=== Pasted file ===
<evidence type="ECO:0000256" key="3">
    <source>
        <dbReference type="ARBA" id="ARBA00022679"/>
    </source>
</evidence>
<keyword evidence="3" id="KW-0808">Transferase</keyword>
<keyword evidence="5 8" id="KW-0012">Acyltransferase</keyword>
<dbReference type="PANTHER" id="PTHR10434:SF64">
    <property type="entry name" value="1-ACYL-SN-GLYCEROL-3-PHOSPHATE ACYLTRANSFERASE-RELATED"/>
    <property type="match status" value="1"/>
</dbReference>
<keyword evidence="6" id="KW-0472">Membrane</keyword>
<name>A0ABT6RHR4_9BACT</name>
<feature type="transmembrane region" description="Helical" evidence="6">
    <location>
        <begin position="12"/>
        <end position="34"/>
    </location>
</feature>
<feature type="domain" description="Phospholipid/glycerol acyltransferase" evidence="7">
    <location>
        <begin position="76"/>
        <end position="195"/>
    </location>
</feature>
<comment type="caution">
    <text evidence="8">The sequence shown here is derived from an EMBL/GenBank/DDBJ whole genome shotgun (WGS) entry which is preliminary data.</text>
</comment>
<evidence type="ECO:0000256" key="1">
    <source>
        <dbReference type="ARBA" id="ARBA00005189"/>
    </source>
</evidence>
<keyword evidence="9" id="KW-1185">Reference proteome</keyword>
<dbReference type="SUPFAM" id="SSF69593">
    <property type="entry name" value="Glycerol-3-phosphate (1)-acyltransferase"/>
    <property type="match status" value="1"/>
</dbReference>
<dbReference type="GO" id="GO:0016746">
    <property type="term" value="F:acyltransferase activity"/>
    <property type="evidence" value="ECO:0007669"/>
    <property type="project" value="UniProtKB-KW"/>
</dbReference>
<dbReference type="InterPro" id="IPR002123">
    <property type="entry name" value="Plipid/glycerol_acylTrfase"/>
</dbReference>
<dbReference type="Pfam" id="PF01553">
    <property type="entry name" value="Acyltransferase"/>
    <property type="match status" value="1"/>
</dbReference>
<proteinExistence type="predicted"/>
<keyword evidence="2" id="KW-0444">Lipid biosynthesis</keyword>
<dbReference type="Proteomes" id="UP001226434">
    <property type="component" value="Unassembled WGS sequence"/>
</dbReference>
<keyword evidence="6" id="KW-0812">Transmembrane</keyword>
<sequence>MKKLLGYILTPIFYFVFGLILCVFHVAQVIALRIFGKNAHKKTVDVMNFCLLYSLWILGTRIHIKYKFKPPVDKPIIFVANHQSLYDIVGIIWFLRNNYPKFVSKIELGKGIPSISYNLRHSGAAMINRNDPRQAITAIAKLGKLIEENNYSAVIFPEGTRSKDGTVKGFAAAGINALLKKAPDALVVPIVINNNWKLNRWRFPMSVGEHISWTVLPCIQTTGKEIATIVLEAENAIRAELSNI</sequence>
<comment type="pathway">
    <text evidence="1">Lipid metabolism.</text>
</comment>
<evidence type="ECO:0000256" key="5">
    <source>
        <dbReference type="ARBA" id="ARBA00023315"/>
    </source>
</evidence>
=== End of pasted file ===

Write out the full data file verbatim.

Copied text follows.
<evidence type="ECO:0000256" key="3">
    <source>
        <dbReference type="ARBA" id="ARBA00022679"/>
    </source>
</evidence>
<keyword evidence="3" id="KW-0808">Transferase</keyword>
<keyword evidence="5 8" id="KW-0012">Acyltransferase</keyword>
<dbReference type="PANTHER" id="PTHR10434:SF64">
    <property type="entry name" value="1-ACYL-SN-GLYCEROL-3-PHOSPHATE ACYLTRANSFERASE-RELATED"/>
    <property type="match status" value="1"/>
</dbReference>
<keyword evidence="6" id="KW-0472">Membrane</keyword>
<name>A0ABT6RHR4_9BACT</name>
<feature type="transmembrane region" description="Helical" evidence="6">
    <location>
        <begin position="12"/>
        <end position="34"/>
    </location>
</feature>
<feature type="domain" description="Phospholipid/glycerol acyltransferase" evidence="7">
    <location>
        <begin position="76"/>
        <end position="195"/>
    </location>
</feature>
<comment type="caution">
    <text evidence="8">The sequence shown here is derived from an EMBL/GenBank/DDBJ whole genome shotgun (WGS) entry which is preliminary data.</text>
</comment>
<evidence type="ECO:0000256" key="1">
    <source>
        <dbReference type="ARBA" id="ARBA00005189"/>
    </source>
</evidence>
<keyword evidence="9" id="KW-1185">Reference proteome</keyword>
<dbReference type="SUPFAM" id="SSF69593">
    <property type="entry name" value="Glycerol-3-phosphate (1)-acyltransferase"/>
    <property type="match status" value="1"/>
</dbReference>
<dbReference type="GO" id="GO:0016746">
    <property type="term" value="F:acyltransferase activity"/>
    <property type="evidence" value="ECO:0007669"/>
    <property type="project" value="UniProtKB-KW"/>
</dbReference>
<dbReference type="InterPro" id="IPR002123">
    <property type="entry name" value="Plipid/glycerol_acylTrfase"/>
</dbReference>
<dbReference type="Pfam" id="PF01553">
    <property type="entry name" value="Acyltransferase"/>
    <property type="match status" value="1"/>
</dbReference>
<proteinExistence type="predicted"/>
<keyword evidence="2" id="KW-0444">Lipid biosynthesis</keyword>
<dbReference type="Proteomes" id="UP001226434">
    <property type="component" value="Unassembled WGS sequence"/>
</dbReference>
<keyword evidence="6" id="KW-0812">Transmembrane</keyword>
<sequence>MKKLLGYILTPIFYFVFGLILCVFHVAQVIALRIFGKNAHKKTVDVMNFCLLYSLWILGTRIHIKYKFKPPVDKPIIFVANHQSLYDIVGIIWFLRNNYPKFVSKIELGKGIPSISYNLRHSGAAMINRNDPRQAITAIAKLGKLIEENNYSAVIFPEGTRSKDGTVKGFAAAGINALLKKAPDALVVPIVINNNWKLNRWRFPMSVGEHISWTVLPCIQTTGKEIATIVLEAENAIRAELSNI</sequence>
<comment type="pathway">
    <text evidence="1">Lipid metabolism.</text>
</comment>
<evidence type="ECO:0000256" key="5">
    <source>
        <dbReference type="ARBA" id="ARBA00023315"/>
    </source>
</evidence>